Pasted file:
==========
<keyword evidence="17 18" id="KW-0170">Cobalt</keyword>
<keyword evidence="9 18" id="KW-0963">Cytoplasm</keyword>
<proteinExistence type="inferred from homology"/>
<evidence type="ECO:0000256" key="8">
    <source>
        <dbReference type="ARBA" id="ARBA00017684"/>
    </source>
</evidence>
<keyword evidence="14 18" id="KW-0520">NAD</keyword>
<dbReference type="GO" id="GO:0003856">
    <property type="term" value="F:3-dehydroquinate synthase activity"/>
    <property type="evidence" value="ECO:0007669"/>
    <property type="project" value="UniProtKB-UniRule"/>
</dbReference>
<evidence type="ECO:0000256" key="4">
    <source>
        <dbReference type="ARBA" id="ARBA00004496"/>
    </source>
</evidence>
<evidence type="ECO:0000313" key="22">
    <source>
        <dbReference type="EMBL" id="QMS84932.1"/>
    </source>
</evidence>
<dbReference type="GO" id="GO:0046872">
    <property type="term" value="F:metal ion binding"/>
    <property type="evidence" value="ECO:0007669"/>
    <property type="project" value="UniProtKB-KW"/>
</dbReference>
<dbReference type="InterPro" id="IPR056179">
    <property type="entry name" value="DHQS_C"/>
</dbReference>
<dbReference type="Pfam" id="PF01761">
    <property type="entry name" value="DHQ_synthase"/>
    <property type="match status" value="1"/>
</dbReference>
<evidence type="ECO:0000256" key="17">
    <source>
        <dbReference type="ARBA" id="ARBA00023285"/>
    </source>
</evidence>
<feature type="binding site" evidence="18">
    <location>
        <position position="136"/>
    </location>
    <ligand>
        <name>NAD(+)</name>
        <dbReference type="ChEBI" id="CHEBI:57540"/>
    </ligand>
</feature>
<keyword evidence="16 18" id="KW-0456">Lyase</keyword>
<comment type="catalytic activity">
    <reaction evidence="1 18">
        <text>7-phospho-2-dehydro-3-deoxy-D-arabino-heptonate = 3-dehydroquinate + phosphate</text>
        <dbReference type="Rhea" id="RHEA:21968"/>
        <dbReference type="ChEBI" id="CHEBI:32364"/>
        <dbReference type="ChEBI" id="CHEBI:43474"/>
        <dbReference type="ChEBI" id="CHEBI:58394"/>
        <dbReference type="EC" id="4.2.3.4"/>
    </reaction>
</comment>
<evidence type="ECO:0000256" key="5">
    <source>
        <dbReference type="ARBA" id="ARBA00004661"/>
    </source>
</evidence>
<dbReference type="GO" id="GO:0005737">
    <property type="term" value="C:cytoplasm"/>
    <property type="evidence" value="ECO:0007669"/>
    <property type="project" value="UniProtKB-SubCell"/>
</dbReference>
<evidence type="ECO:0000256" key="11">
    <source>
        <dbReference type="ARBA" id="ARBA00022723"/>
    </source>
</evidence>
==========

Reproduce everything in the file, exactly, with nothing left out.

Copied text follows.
<keyword evidence="17 18" id="KW-0170">Cobalt</keyword>
<keyword evidence="9 18" id="KW-0963">Cytoplasm</keyword>
<proteinExistence type="inferred from homology"/>
<evidence type="ECO:0000256" key="8">
    <source>
        <dbReference type="ARBA" id="ARBA00017684"/>
    </source>
</evidence>
<keyword evidence="14 18" id="KW-0520">NAD</keyword>
<dbReference type="GO" id="GO:0003856">
    <property type="term" value="F:3-dehydroquinate synthase activity"/>
    <property type="evidence" value="ECO:0007669"/>
    <property type="project" value="UniProtKB-UniRule"/>
</dbReference>
<evidence type="ECO:0000256" key="4">
    <source>
        <dbReference type="ARBA" id="ARBA00004496"/>
    </source>
</evidence>
<evidence type="ECO:0000313" key="22">
    <source>
        <dbReference type="EMBL" id="QMS84932.1"/>
    </source>
</evidence>
<dbReference type="GO" id="GO:0046872">
    <property type="term" value="F:metal ion binding"/>
    <property type="evidence" value="ECO:0007669"/>
    <property type="project" value="UniProtKB-KW"/>
</dbReference>
<dbReference type="InterPro" id="IPR056179">
    <property type="entry name" value="DHQS_C"/>
</dbReference>
<dbReference type="Pfam" id="PF01761">
    <property type="entry name" value="DHQ_synthase"/>
    <property type="match status" value="1"/>
</dbReference>
<evidence type="ECO:0000256" key="17">
    <source>
        <dbReference type="ARBA" id="ARBA00023285"/>
    </source>
</evidence>
<feature type="binding site" evidence="18">
    <location>
        <position position="136"/>
    </location>
    <ligand>
        <name>NAD(+)</name>
        <dbReference type="ChEBI" id="CHEBI:57540"/>
    </ligand>
</feature>
<keyword evidence="16 18" id="KW-0456">Lyase</keyword>
<comment type="catalytic activity">
    <reaction evidence="1 18">
        <text>7-phospho-2-dehydro-3-deoxy-D-arabino-heptonate = 3-dehydroquinate + phosphate</text>
        <dbReference type="Rhea" id="RHEA:21968"/>
        <dbReference type="ChEBI" id="CHEBI:32364"/>
        <dbReference type="ChEBI" id="CHEBI:43474"/>
        <dbReference type="ChEBI" id="CHEBI:58394"/>
        <dbReference type="EC" id="4.2.3.4"/>
    </reaction>
</comment>
<evidence type="ECO:0000256" key="5">
    <source>
        <dbReference type="ARBA" id="ARBA00004661"/>
    </source>
</evidence>
<dbReference type="GO" id="GO:0005737">
    <property type="term" value="C:cytoplasm"/>
    <property type="evidence" value="ECO:0007669"/>
    <property type="project" value="UniProtKB-SubCell"/>
</dbReference>
<evidence type="ECO:0000256" key="11">
    <source>
        <dbReference type="ARBA" id="ARBA00022723"/>
    </source>
</evidence>